Chris Washburne continues to push the conventions and limits of Latin jazz
The PBS documentary series Latin Music USA, which was shown locally on two successive Mondays in October, and the White House “Fiesta Latina,” held Oct. 14 and broadcast on PBS the following night, belatedly reminded us—as they were meant to—that Hispanic Heritage Month had come and gone. This celebration of the culture of Americans from Spanish-speaking backgrounds—the largest and fastest growing ethnic group in the United States—is commonly overlooked, though Lyndon Johnson initiated it as a week-long affair in 1968 and Congress expanded it to a month in 1988.
One problem may be the month starts in mid-September, because Sept. 15 is independence day for Costa Rica, El Salvador, Guatemala, Honduras and Nicaragua, Mexico’s independence day is Sept. 16 and Chile’s is Sept. 18. Non-Hispanic Americans might not have those dates as firmly in mind as July 4 or 9/11, but we all should realize how vital the Latin tinge (as Jelly Roll Morton called Hispanic influence) is to our best vernacular music. That’ s especially true in New York City. Part 1 of Latin Music USA vividly demonstrated how Maurio Bauza and Dizzy Gillespie popularized Latin jazz in the late 1940s; Machito’s Afro-Cubans, Tito Rodriguez and Tito Puente’s orchestras integrated social dancing at the Palladium Ballroom in the ’50s; and Joe Cuba, Joe Bataan, Pete Rodriguez and Willie Colon, among others, funkified the
old-school style in the ’60s to come up with the boogaloo. In the ’70s, an honor roll of virtuosic bandleaders, singers and instrumentalists convened under the flag of Fania Records to reach musical peaks and rewarded dancers and listeners alike, designating their pan-Latin American triumph Salsa.
Of the stars of that era, composer-bandleader-pianist Eddie Palmieri is the most active survivor. He’ s scheduled to perform at the Blue Note Dec. 9 through 13 to mark his 73rd birthday, and if the dazzling performance his La Perfecta II ensemble delivered at Jazz at Lincoln Center last January is typical of his sets now, that stand shouldn’t be missed. Like his colleagues Larry Harlow (who plays New York infrequently, but was an artist-in-residence at Ramapo College in October) and Johnny Pacheco, el maestro of the Fania All-Stars (whose concert at the United Palace Theater Nov. 14 is billed as “Su Historia & Su Música”), Palmieri has a genius for stacking fiery horns over hyperkinetic rhythms from piano and percussion for waves of sound that compel a listener’s feet, hips, ears, mind and spirit.
Developments in Latin music, however, don’t end with those veterans, as trombonist and Columbia University professor Chris Washburne, one of the talking heads in Latin Music USA, makes clear in his book Sounding Salsa and even better with his SYOTOS band. That septet has held a Sunday night gig at Smoke, for the past 10 years that follows a long, mid-week stint at the Nuyorican Poets Café in the East Village. The group has also released four albums of Latin jazz that ingeniously retains danceability while pushing the genre’s conventions of composition and virtuosic improvisation.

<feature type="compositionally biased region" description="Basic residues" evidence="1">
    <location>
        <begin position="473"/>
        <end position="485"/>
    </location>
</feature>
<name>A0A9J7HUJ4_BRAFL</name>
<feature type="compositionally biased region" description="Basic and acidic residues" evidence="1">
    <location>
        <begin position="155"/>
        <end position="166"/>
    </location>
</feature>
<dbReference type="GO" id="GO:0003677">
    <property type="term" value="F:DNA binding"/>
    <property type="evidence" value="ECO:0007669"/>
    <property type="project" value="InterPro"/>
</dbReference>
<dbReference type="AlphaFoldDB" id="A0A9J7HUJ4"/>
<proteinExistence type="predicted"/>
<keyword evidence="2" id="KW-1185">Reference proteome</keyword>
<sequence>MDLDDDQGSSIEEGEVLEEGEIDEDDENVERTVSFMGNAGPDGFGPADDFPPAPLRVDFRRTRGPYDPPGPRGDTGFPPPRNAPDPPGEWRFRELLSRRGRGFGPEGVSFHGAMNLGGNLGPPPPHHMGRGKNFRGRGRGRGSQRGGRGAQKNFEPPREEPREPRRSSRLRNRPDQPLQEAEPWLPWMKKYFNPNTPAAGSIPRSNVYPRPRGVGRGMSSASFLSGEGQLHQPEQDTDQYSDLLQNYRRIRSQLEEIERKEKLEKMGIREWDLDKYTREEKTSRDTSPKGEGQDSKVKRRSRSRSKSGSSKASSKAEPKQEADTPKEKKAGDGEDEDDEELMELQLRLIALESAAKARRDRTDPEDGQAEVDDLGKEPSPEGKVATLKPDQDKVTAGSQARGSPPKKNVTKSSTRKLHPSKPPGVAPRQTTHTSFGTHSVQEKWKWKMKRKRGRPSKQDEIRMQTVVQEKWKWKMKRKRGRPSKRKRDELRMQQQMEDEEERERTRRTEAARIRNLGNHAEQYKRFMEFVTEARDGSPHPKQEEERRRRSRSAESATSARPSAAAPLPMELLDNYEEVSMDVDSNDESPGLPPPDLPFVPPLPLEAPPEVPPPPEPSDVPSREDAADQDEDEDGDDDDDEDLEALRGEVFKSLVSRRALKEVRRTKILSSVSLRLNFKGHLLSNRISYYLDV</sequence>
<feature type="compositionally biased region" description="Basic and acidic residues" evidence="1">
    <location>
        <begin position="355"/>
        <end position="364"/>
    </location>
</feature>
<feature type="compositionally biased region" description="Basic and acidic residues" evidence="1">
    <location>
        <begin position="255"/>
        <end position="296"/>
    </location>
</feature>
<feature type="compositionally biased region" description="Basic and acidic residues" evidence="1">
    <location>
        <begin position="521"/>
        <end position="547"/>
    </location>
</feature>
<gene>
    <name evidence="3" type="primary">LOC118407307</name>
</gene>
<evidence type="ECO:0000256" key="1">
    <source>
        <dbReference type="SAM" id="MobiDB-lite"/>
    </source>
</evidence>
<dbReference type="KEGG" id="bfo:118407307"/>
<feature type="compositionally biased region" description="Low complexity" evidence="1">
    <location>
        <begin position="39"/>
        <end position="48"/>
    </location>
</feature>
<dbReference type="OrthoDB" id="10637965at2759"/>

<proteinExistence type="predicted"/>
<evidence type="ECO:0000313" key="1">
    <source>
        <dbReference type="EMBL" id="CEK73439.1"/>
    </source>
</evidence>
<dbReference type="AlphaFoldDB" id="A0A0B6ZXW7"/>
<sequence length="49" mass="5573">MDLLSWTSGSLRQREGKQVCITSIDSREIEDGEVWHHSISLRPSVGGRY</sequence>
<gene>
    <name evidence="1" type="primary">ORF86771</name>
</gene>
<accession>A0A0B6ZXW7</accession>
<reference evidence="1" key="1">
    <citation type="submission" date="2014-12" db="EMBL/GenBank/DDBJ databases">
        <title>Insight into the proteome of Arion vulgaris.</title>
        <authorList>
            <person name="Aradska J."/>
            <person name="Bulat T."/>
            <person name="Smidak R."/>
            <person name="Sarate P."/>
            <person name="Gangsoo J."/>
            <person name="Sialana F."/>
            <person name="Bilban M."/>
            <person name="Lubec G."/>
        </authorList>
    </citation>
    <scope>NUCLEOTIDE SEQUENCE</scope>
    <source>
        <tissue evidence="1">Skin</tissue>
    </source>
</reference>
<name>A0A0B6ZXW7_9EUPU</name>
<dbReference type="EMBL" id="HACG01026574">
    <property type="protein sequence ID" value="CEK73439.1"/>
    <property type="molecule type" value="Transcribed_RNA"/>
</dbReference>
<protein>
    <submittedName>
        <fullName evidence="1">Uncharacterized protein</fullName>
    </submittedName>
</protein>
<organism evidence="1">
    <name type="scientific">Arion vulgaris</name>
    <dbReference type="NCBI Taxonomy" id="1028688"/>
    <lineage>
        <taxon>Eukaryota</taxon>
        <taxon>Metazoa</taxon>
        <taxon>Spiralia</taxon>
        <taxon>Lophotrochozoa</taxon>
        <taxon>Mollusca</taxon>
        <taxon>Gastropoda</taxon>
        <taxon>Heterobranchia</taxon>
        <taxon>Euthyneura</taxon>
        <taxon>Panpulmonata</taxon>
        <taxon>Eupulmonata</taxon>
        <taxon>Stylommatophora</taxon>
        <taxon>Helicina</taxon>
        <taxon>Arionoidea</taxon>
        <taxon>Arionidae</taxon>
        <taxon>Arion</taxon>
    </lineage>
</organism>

Washburne is not alone in mamboing down that ambitious line; drummer Bobby Sanabria, also interviewed in Latin Music USA (which can be viewed in its entirety online at www.pbs.org/wgbh/latinmusicusa) and pianist Arturo O’Farrill, who leads the Chico O’ Farrill Afro Cuban Jazz Orchestra on Sunday nights at Birdland, also pursue a creative aesthetic. Their efforts are in contrast to the watered down, commercial salsa romántica, which Washburne identifies as having emerged in the 1990s. At that time, young Latinos such as La India and Marc Anthony took the assimilationist path forged by Gloria Estefan and the Miami Sound Machine, singing with Hispanic inflections but replacing much of Afro-Caribbean music’ s dynamic rhythms with squarer beats suitable to mainstream pop.
Salsa romántica, which favors mellifluous ballads sung by pretty people in preference to cuttingly synchronized instrumental work, may have made Latin music safe for crossover radio airplay, but it downplays the tension between tradition and innovation that’s stoked the taste for Latin music in America ever since John Philip Sousa (of Spanish, Portuguese and Bavarian ancestry) adapted Cuban themes to military marches back in the 1890s. Salsa dura—hard salsa—is more attractive to fans of jazz and other exploratory urban musics than melodramatic come-ons that seem to recapitulate the plots of telenovelas.
Is it just so to me? Nah. Washburne was diagnosed with nerve cancer in the early ’90s, and underwent lip surgery that doctors predicted he had only a 50-50 chance of surviving, with no possibility he’d ever play trombone again. They were wrong: Today he plays superbly. And his ensemble’s name, an acronym for “See you on the other side,” reflects the bravado that distinguishes Latin music in the U.S.A. It’s an assertion that tradition can embrace new circumstances without sacrificing its cojones.